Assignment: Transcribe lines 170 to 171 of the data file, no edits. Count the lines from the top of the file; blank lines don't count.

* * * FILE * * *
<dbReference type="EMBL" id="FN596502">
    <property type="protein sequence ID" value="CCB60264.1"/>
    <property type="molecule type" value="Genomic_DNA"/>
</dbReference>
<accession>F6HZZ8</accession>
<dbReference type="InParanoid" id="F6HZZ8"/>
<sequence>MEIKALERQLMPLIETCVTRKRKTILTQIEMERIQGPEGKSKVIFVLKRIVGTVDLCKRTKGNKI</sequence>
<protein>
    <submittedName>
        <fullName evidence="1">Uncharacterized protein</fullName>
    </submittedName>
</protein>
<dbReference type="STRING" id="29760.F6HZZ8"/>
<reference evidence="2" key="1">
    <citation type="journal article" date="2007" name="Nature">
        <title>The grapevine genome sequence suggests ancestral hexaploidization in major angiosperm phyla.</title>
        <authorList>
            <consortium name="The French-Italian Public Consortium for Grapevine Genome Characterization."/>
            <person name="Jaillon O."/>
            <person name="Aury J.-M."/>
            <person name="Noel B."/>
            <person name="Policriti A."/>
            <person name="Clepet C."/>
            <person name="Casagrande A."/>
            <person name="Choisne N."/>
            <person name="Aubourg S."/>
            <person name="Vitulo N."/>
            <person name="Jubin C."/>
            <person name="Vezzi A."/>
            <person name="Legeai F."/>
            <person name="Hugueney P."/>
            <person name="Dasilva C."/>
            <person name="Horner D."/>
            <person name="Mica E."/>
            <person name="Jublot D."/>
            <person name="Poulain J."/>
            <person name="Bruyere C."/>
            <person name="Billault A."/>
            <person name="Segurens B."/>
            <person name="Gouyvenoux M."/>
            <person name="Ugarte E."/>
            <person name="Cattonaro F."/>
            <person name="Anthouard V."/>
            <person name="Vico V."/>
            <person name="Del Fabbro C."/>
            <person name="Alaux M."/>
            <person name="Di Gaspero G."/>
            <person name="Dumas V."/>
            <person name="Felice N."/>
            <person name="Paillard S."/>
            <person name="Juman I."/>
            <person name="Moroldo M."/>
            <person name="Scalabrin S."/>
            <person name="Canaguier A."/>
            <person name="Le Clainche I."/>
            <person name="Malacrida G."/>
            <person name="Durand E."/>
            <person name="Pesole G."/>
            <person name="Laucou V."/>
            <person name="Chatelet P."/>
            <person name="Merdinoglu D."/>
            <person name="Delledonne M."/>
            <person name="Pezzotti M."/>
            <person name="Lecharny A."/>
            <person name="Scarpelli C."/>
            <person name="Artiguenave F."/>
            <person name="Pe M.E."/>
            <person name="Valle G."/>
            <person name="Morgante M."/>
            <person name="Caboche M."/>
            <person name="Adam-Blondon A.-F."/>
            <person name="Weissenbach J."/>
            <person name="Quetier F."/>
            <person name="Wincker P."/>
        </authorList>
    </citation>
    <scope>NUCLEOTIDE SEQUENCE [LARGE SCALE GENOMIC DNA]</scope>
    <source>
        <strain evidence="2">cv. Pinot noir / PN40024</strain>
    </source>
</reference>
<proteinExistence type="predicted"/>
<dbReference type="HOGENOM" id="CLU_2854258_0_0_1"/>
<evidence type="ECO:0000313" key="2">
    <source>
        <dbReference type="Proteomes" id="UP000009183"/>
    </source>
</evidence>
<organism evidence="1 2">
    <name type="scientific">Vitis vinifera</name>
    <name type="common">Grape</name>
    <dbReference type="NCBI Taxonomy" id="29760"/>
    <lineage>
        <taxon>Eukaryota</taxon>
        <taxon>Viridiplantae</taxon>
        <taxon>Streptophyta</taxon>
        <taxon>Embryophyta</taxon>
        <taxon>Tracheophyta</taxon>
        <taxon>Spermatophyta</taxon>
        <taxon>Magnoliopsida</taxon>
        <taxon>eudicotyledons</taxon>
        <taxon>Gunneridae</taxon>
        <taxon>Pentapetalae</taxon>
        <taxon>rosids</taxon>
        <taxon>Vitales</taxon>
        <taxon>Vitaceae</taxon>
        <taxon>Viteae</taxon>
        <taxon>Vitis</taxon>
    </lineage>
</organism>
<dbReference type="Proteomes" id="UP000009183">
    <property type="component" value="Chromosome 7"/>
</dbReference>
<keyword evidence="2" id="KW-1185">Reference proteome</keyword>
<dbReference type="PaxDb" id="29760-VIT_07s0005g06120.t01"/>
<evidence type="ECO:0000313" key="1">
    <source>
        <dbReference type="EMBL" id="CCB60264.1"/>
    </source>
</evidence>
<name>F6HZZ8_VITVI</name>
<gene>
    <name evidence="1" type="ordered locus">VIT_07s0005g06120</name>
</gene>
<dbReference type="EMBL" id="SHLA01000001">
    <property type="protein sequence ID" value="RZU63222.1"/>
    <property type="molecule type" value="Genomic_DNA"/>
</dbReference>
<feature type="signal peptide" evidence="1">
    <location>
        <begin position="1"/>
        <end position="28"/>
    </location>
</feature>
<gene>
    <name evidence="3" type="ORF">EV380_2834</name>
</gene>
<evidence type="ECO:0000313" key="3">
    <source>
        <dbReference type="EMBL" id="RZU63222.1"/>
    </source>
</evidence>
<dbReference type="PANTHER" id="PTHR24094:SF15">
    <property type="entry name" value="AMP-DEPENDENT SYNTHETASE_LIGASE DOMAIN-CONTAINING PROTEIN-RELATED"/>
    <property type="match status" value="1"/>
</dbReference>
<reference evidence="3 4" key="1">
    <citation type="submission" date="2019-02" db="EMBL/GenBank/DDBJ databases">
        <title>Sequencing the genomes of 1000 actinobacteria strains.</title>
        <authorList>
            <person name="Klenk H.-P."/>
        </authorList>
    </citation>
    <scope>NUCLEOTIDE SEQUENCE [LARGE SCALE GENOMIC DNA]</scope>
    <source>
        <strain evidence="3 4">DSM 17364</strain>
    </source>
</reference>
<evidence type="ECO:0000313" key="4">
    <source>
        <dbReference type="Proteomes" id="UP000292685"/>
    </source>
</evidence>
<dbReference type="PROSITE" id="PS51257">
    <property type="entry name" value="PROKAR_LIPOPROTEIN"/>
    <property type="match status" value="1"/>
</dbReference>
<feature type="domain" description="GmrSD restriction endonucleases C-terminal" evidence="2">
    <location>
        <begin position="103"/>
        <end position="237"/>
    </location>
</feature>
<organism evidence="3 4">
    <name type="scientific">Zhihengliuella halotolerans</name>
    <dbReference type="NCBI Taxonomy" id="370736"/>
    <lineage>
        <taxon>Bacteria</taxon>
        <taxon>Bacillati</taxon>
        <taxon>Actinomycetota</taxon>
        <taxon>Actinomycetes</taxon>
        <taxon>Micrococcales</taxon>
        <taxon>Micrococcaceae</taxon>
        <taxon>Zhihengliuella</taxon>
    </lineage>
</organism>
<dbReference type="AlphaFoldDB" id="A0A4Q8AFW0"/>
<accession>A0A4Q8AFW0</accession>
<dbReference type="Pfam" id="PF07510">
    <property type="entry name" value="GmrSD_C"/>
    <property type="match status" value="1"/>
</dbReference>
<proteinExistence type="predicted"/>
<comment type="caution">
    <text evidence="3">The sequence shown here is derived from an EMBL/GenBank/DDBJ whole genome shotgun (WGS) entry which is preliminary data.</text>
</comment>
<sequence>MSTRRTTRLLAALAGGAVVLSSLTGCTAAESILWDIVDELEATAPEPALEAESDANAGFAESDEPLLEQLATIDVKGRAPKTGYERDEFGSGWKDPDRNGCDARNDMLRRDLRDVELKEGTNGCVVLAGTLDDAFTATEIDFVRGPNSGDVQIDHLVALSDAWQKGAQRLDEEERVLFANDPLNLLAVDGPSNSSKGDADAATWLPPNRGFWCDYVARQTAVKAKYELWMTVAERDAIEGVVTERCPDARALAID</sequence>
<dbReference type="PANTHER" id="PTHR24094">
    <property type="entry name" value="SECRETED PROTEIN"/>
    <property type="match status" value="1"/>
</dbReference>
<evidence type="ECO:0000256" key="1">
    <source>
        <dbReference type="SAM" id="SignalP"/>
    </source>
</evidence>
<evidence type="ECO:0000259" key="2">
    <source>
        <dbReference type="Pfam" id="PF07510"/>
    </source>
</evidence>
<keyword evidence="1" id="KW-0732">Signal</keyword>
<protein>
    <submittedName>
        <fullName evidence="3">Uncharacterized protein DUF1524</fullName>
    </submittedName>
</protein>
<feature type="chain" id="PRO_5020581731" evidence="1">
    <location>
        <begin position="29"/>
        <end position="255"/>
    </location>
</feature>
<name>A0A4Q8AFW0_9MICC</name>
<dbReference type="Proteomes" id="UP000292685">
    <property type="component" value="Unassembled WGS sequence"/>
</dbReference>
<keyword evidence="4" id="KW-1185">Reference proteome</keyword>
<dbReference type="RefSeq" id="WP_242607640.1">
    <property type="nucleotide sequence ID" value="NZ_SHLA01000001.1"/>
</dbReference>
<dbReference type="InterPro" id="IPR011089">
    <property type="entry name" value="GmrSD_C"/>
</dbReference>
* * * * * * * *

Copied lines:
        <begin position="103"/>
        <end position="237"/>